“In the early 1900’s there were a variety of doctors and healing modalities in America. Some of the medical specialties included chiropractic, naturopathy, homeopathy, holistic medicine and herbal medicine. To eliminate the competition Rockefeller hired a contractor named Abraham Flexner to submit a report to Congress in 1910. This report “concluded” that there were too many doctors and medical schools in America, and that all the natural healing modalities which had existed for hundreds of years were unscientific quackery. The report called for the standardization of medical education, whereby only the AMA (another monopoly) would be allowed to grant medical school licensure in the U.S.
Certainly, Flexner’s report did have some valid points, but unfortunately the motives for the report were entirely driven my Rockefeller’s desire for complete control of the medical system. Based on the report, congress acted upon the Flexner’s recommendations and changed laws related to medical practice. Incredibly, allopathic medicine became the standard modality, even though at the time its main treatment methods where blood-letting, surgery (quite barbaric at the time) and the injection of toxic heavy metals (lead and mercury) to supposedly “displace disease”!
With these legal changes in place, Rockefeller teamed up with Andrew Carnegie and started funding medical schools all over America on the strict condition that they only taught allopathic medicine. Through the power of their huge “grants”, this powerful team systematically dismantled the previous curricula of these medical schools, removing any mention of the healing power of herbs or natural treatments. Teachings on diet and other natural (non-drug) treatments were also completely removed from medical programs.” Source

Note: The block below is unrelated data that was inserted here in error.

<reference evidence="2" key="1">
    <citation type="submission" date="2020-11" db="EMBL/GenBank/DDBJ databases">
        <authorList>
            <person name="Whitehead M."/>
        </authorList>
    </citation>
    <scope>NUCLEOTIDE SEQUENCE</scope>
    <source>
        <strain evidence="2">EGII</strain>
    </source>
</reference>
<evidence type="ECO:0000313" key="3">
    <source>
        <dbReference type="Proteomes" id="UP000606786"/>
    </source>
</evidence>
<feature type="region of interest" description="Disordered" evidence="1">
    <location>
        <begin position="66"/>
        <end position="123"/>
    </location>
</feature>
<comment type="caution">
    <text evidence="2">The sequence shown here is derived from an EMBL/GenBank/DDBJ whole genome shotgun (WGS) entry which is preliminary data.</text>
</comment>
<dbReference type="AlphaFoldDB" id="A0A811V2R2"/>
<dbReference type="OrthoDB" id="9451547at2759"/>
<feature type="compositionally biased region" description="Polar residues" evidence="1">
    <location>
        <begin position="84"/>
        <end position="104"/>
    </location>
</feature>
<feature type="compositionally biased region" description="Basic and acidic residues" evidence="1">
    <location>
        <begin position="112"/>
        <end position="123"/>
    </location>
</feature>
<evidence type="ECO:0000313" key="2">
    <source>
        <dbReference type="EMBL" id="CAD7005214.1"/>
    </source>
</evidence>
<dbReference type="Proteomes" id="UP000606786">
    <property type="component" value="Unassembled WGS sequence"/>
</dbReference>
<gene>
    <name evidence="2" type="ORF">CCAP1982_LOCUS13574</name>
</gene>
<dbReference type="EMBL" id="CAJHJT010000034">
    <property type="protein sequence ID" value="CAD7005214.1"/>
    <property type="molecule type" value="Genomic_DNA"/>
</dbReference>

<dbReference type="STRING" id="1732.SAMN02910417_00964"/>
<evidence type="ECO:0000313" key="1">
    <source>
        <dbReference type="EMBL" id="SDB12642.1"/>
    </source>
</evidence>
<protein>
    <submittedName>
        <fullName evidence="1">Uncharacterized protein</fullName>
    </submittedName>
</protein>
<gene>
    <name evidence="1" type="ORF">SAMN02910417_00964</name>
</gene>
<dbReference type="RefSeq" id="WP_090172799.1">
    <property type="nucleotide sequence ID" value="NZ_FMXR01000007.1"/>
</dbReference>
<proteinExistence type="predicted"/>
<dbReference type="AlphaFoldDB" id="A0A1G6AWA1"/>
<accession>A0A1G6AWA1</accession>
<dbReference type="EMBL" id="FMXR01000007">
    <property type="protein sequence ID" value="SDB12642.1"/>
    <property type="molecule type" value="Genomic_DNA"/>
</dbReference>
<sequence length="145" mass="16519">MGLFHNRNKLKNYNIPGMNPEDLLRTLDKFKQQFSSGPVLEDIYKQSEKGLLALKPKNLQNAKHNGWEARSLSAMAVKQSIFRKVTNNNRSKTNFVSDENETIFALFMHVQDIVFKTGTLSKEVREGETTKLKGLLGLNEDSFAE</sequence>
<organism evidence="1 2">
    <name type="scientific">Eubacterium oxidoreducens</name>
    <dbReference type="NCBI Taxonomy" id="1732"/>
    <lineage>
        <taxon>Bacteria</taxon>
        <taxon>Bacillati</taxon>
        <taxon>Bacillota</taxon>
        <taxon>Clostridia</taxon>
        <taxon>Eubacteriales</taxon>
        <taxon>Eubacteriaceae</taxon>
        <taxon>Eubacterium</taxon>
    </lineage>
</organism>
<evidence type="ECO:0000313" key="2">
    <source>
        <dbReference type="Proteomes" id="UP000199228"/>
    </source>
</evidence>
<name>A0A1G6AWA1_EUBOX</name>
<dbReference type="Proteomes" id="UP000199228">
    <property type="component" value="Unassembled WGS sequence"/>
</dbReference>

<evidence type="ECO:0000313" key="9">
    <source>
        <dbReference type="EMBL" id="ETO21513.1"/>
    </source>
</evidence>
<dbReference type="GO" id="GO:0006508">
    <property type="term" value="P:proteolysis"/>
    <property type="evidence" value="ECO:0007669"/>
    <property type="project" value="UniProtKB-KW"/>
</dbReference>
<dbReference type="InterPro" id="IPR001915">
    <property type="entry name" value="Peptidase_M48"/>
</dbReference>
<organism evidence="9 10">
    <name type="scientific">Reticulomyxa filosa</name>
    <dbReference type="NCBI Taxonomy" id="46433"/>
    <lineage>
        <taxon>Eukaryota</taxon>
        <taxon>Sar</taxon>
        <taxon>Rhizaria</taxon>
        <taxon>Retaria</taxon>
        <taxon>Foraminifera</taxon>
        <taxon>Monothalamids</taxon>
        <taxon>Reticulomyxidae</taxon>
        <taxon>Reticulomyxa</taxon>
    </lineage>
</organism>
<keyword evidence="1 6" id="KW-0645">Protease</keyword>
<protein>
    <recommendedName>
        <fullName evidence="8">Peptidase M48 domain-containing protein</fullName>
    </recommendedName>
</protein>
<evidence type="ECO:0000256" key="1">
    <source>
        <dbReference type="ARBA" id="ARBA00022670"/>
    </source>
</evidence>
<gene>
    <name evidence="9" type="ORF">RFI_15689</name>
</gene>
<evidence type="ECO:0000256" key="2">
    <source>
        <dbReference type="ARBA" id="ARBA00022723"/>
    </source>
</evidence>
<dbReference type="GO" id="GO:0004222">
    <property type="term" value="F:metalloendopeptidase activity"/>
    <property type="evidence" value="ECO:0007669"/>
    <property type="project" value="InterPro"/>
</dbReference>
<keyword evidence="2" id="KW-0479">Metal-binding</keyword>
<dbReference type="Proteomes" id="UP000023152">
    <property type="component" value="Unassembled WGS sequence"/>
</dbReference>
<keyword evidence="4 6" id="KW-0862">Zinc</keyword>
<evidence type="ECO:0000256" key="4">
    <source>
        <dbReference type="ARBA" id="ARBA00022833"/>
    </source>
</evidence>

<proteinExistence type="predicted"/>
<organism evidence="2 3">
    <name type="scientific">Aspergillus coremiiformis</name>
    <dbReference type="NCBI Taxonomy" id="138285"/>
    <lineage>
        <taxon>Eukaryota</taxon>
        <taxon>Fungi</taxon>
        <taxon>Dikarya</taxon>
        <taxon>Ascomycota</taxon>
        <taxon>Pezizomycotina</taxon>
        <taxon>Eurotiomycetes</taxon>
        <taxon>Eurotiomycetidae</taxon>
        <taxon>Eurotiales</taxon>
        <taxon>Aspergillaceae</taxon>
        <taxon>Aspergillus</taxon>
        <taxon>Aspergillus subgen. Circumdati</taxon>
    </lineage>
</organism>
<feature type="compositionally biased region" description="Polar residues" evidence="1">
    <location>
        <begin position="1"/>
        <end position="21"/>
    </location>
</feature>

Click here to read some history about early American Herbalism.
Click here to read a Historical review of medicinal plants’ usage
Click here to read about Herbal medicine in ancient Egypt
Click here to read about Herbs and spices of the ancient Near East
Although the next two links do not have to do with herbal medicine and naturopathy, they show the impact of the Flexner Report on minorities. All around, the creation of this report was very damaging, not only to practitioners using non traditional healing modalities but for many others. The report has been categorized as racist, sexist and discriminatory yet the AMA supported it.
Click here to read The 1910 Report That Disadvantaged Minority Doctors
Click here to read Progress for Whose Future? The Impact of the Flexner Report on Medical Education for Racial and Ethnic Minority Physicians in the United States
The Western Herbal Tradition: 2000 Years of Medicinal Plant Knowledge
“The Western Herbal Tradition provides a comprehensive and critical exploration of the use of plant medicines through 2000 years of history from Dioscorides to the present day. It follows each of the 27 herbs through a wide range of key sources from European, Arabic and American traditions including Greek, Roman and Renaissance texts. A rich discussion of the historical texts is balanced with current application and research.”
Click here to read about herbal remedies and how we’ve used them in our family.